Hidden Dangers in Antarctica

One of the greatest dangers encountered in Antarctica are the crevasse fields. A crevasse is a crack in an ice sheet – in Antarctica the ice sheet, which covers the continent, is up to 4 miles thick – they often have vertical or near-vertical walls and are often covered, but not necessarily filled, by a snow bridge made of the previous year's snow. These cracks often appear in large numbers over several miles long. Falling into a hidden crevasse covered by a weak snow bridge is a real risk.

All my teams complete training in crevasse rescue techniques should someone fall into a crevasse, but the real skill is the ability to cross a snow bridge safely. This takes practice and takes time to build confidence in the individuals, and in me to allow them to lead the team across snowbridges.

To lead a team across every crevasse snow bridge would be mentally and physically demanding for me, and unsustainable on a long polar journey. Therefore, I always encourage team members to take the lead in crossing snow bridges to build upon their experiences and develop self-confidence and mutual trust within the team. Initially under my close supervision, as their confidence builds I can empower them to keep us moving safely forwards towards our goal and focus my efforts on other areas.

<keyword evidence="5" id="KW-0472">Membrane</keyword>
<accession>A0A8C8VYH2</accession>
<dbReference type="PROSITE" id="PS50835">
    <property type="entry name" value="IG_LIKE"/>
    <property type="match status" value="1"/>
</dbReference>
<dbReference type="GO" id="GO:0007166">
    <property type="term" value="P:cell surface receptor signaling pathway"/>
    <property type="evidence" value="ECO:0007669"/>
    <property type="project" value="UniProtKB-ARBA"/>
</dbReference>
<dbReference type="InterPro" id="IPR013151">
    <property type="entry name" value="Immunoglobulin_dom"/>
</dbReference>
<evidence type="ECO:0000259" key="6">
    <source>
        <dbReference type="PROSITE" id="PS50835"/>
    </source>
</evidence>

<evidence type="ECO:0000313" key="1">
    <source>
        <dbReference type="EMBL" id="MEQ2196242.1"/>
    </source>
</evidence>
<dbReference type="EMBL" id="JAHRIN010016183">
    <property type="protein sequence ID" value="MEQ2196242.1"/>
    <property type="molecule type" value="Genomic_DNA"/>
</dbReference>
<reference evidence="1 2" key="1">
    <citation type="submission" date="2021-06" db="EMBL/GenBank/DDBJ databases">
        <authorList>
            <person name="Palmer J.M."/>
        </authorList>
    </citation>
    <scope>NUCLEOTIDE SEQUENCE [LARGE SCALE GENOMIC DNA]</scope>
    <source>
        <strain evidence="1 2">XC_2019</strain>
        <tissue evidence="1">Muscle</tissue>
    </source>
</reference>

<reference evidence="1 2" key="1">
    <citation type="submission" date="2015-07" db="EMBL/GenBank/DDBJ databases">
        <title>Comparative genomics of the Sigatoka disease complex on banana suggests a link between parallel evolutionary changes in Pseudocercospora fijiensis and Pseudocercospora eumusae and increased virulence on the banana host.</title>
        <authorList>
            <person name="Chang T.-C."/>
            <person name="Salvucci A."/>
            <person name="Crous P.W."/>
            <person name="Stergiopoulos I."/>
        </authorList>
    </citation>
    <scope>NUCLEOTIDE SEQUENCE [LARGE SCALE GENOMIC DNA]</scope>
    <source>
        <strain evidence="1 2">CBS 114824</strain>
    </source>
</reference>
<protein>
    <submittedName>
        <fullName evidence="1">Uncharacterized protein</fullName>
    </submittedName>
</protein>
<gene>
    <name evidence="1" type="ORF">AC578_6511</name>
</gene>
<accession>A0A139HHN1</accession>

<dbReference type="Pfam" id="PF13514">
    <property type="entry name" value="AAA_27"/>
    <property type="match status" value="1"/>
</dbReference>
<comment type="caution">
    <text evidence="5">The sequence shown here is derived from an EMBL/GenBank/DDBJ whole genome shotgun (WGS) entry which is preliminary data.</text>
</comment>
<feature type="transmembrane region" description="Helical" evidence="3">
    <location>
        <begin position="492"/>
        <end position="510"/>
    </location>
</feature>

Problems can occur with empowerment if you become insular and isolated in your decision-making and control of information. You have to learn to release control, make fewer checks and allow the team freedom to take action.

If you are afraid of the loss of control, or not naturally inclined to take risks, spend more time on planning to minimise the risks involved. The rationale that it is quicker and easier to do it yourself may produce immediate results, but for long-term high-performance, you must trust the team to do a good job. This requires investing time and effort to explain what you want achieved and provide guidance when needed.

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4 Tips to Start your Leadership Journey

Ask any new manager about the early days of being a boss. Indeed, ask any senior executive to recall how he or she felt as a new manager. If you get an honest answer, you will hear a tale of disorientation and, for some, overwhelming confusion.The new role did not feel anything like they thought it would. It felt too big for any one person to handle. Also, whatever its scope, it sure did not seem to have anything to do with leadership. Here are 4 great tips to help you as you start out on your leadership journey...

1.  Know the team
You cannot win teams over immediately. Start by getting an idea of their capabilities and interests. This can prevent later communication hurdles.

2.  Communicate openly
Teams work best when everyone knows what is going on and who is responsible for what. Nothing destroys a team faster than mistrust or the hiding of information.

3.  Expect the worst
Have team members consider the ‘what if’ scenarios and they will be more prepared to deal with what comes.

4.  Relax
Leading into the unknown is like the beginning of a polar journey. Everyone is tense and itchy, but when you start to ski everything else but the task is forgotten.

To explore more about leadership explore 'Leading High Performance Teams' available in paperback or ebook.